Detecting the most critical clinical variables of COVID-19 breakthrough infection in vaccinated persons using machine learning

Olawande Daramola*, Tatenda Duncan Kavu, Maritha J. Kotze, Oiva Kamati, Zaakiyah Emjedi, Boniface Kabaso, Thomas Moser, Karl Stroetmann, Isaac Fwemba, Fisayo Daramola, Martha Nyirenda, Susan J. van Rensburg, Peter S. Nyasulu, Jeanine L. Marnewick

*Corresponding author for this work

Research output: Contribution to journalArticlepeer-review


Background: COVID-19 vaccines offer different levels of immune protection but do not provide 100% protection. Vaccinated persons with pre-existing comorbidities may be at an increased risk of SARS-CoV-2 breakthrough infection or reinfection. The aim of this study is to identify the critical variables associated with a higher probability of SARS-CoV-2 breakthrough infection using machine learning. Methods: A dataset comprising symptoms and feedback from 257 persons, of whom 203 were vaccinated and 54 unvaccinated, was used for the investigation. Three machine learning algorithms – Deep Multilayer Perceptron (Deep MLP), XGBoost, and Logistic Regression – were trained with the original (imbalanced) dataset and the balanced dataset created by using the Random Oversampling Technique (ROT), and the Synthetic Minority Oversampling Technique (SMOTE). We compared the performance of the classification algorithms when the features highly correlated with breakthrough infection were used and when all features in the dataset were used. Result: The results show that when highly correlated features were considered as predictors, with Random Oversampling to address data imbalance, the XGBoost classifier has the best performance (F1 = 0.96; accuracy = 0.96; AUC = 0.98; G-Mean = 0.98; MCC = 0.88). The Deep MLP had the second best performance (F1 = 0.94; accuracy = 0.94; AUC = 0.92; G-Mean = 0.70; MCC = 0.42), while Logistic Regression had less accurate performance (F1 = 0.89; accuracy = 0.88; AUC = 0.89; G-Mean = 0.89; MCC = 0.68). We also used Shapley Additive Explanations (SHAP) to investigate the interpretability of the models. We found that body temperature, total cholesterol, glucose level, blood pressure, waist circumference, body weight, body mass index (BMI), haemoglobin level, and physical activity per week are the most critical variables indicating a higher risk of breakthrough infection. Conclusion: These results, evident from our unique data source derived from apparently healthy volunteers with cardiovascular risk factors, follow the expected pattern of positive or negative correlations previously reported in the literature. This information strengthens the body of knowledge currently applied in public health guidelines and may also be used by medical practitioners in the future to reduce the risk of SARS-CoV-2 breakthrough infection.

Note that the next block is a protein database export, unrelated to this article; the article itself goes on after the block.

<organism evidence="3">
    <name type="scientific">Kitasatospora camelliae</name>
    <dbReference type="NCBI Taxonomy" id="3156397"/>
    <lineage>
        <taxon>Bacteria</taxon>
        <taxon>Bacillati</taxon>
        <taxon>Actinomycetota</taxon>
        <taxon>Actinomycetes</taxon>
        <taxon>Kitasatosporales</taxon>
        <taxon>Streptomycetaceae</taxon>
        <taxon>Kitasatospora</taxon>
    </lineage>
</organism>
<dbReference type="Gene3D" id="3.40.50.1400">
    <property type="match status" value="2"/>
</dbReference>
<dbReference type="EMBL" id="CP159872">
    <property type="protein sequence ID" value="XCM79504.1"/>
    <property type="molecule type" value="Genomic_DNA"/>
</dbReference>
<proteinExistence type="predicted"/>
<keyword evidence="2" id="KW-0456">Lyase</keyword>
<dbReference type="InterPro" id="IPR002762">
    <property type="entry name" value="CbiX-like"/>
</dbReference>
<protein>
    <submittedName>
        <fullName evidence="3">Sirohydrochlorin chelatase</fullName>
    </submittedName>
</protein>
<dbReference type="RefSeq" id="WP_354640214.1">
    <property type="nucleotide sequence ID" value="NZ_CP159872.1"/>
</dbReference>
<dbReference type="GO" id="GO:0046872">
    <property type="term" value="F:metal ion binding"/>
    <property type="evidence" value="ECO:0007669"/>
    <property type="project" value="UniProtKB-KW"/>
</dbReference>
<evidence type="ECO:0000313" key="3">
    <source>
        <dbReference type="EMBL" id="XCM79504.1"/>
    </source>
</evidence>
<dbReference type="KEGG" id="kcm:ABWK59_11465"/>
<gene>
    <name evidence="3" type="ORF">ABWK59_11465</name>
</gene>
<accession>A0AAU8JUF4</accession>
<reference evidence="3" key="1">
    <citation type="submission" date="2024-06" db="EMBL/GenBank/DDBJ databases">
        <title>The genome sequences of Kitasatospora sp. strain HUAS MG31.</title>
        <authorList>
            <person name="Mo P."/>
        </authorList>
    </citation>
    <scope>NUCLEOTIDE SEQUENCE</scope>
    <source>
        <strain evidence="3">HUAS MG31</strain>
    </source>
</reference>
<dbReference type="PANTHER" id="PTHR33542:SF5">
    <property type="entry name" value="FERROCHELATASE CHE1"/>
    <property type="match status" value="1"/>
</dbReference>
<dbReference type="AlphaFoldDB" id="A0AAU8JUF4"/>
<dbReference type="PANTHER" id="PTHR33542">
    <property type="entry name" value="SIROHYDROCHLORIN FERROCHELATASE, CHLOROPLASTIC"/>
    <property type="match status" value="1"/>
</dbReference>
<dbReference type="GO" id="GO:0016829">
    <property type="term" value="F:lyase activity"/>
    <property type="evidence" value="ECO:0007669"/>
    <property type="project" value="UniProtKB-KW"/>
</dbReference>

Original languageEnglish
Pages (from-to)1-23
JournalDigital Health
Publication statusPrint publication - Dec 2023
Externally publishedYes

Bibliographical note

Publisher Copyright:
© The Author(s) 2023.


  • COVID-19
  • Explainable AI
  • J&J vaccine
  • Machine learning
  • Pfizer vaccine
  • XGBoost
  • breakthrough infection
  • deep multilayer perceptron
  • logistic regression
  • vaccination


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